Nassau Community College students will see a $300 tuition hike next year -- the largest in a decade -- under a 2015-2016 budget approved Monday by Nassau County legislators.
The legislature voted unanimously for the $213.6 million spending plan, with little discussion of the tuition hike.
Tuition for full-time students will rise by $150 per semester, to $4,534 annually. The 7 percent increase is the largest for the college since 2006, according to the county's independent Office of Legislative Budget Review.
Acting NCC President Kenneth Saunders told lawmakers that without the tuition hike, the college faced a $6 million deficit.
"Trust me, we would prefer that it would be otherwise," Saunders said.
Suffolk Community College expects to charge $4,570 for full-time tuition in 2015-2016.
Nassau's tuition hike comes as enrollment continues to decline.
The number of full-time students has dropped every year since 2011; officials predict it will decline again this fall, to 17,409 from 17,764 in the 2014-15 school year.
Total spending will be $2.9 million less than in 2014-15, a 1.3 percent decline. Officials said the reduction was due largely to staff reductions.
The county's contribution to the college will remain at $52.2 million, while state aid will grow by 1.2 percent.
Lawmakers passed legislation mirroring orders by Nassau County Executive Edward Mangano that mandate vendors to disclose whether they use lobbyists to get county work.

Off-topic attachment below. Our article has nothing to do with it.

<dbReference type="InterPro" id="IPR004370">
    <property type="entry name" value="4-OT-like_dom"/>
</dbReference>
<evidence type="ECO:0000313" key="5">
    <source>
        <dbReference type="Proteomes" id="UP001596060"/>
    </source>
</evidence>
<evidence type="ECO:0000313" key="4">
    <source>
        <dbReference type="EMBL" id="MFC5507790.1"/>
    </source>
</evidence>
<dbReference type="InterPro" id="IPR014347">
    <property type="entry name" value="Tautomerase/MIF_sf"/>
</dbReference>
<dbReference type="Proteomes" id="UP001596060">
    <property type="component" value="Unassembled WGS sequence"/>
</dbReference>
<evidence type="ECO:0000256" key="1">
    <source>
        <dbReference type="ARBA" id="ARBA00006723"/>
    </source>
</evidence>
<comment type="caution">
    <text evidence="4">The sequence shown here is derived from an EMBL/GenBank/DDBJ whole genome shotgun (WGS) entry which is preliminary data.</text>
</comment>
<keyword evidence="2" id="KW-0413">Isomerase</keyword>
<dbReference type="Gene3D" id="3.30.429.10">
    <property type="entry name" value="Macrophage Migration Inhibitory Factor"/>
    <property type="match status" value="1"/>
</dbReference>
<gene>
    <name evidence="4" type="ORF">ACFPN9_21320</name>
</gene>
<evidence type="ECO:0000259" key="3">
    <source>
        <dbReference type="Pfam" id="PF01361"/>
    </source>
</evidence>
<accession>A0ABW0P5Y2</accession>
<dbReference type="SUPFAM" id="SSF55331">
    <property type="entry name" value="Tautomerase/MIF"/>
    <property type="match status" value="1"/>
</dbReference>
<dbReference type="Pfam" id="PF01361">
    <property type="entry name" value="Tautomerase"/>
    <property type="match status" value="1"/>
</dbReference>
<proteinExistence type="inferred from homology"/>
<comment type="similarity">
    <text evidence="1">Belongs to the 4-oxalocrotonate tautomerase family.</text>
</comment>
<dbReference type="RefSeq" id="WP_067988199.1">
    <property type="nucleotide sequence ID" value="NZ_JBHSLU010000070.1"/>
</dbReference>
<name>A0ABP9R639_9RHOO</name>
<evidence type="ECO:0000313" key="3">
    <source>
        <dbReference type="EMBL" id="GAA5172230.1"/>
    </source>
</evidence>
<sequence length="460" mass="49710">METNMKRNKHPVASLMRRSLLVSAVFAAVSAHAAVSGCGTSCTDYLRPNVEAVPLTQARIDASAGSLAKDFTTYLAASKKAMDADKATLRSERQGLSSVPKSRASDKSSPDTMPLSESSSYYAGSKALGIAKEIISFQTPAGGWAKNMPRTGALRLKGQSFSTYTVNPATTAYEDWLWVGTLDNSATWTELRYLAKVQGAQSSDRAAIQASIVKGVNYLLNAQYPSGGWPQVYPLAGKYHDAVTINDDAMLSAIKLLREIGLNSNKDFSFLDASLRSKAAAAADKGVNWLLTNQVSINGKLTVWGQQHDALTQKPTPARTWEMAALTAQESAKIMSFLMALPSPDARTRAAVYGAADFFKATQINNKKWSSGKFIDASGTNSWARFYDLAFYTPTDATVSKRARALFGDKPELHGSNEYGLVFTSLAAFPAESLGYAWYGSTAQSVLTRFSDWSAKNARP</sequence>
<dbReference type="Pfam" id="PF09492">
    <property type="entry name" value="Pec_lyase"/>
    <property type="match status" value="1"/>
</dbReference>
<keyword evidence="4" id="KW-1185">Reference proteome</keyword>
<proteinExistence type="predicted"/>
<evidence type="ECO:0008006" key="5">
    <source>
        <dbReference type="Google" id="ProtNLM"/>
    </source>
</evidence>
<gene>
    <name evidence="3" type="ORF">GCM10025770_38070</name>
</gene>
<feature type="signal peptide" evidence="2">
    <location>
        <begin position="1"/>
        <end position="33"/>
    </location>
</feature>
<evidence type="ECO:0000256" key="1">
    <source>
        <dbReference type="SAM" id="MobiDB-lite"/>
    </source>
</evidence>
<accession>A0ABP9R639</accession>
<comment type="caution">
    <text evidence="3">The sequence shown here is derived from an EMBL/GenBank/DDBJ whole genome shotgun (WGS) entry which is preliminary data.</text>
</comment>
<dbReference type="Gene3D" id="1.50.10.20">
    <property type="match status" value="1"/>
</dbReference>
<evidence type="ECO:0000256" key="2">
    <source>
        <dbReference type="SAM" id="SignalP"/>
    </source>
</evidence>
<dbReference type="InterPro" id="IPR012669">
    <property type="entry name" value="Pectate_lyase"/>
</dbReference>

Mangano issued the orders last month in the wake of federal corruption charges against State Sen. Dean Skelos (R-Rockville Centre) and his son, Adam. Prosecutors allege that the men influenced the awarding of a $12 million county contract to an Arizona firm that employed Adam Skelos. Both have pleaded not guilty.
Legislative Democrats supported the bill but said it should have required more detailed questions and required vendors to disclose any ties to political parties.
"There are going to be holes in the safety net," said Legis. Judy Jacobs (D-Woodbury).
The legislature put off consideration of a Mangano bill to establish a county land bank to address abandoned "zombie" homes. The nonprofit land bank would allow Nassau to acquire, rebuild and sell properties to return them to the tax rolls. The measure was pulled from the legislative calendar for possible revisions.
Long Island municipalities spent at least $3.2 million in 2014 to maintain vacant properties, including zombie homes abandoned by owners during foreclosure proceedings.
Democrats support a land bank, but want Mangano to name representatives of communities with large numbers of zombie houses to its board.
"The Legislature and administration are discussing revisions regarding membership," Mangano spokesman Brian Nevin said of the delayed vote.
With Robert Brodsky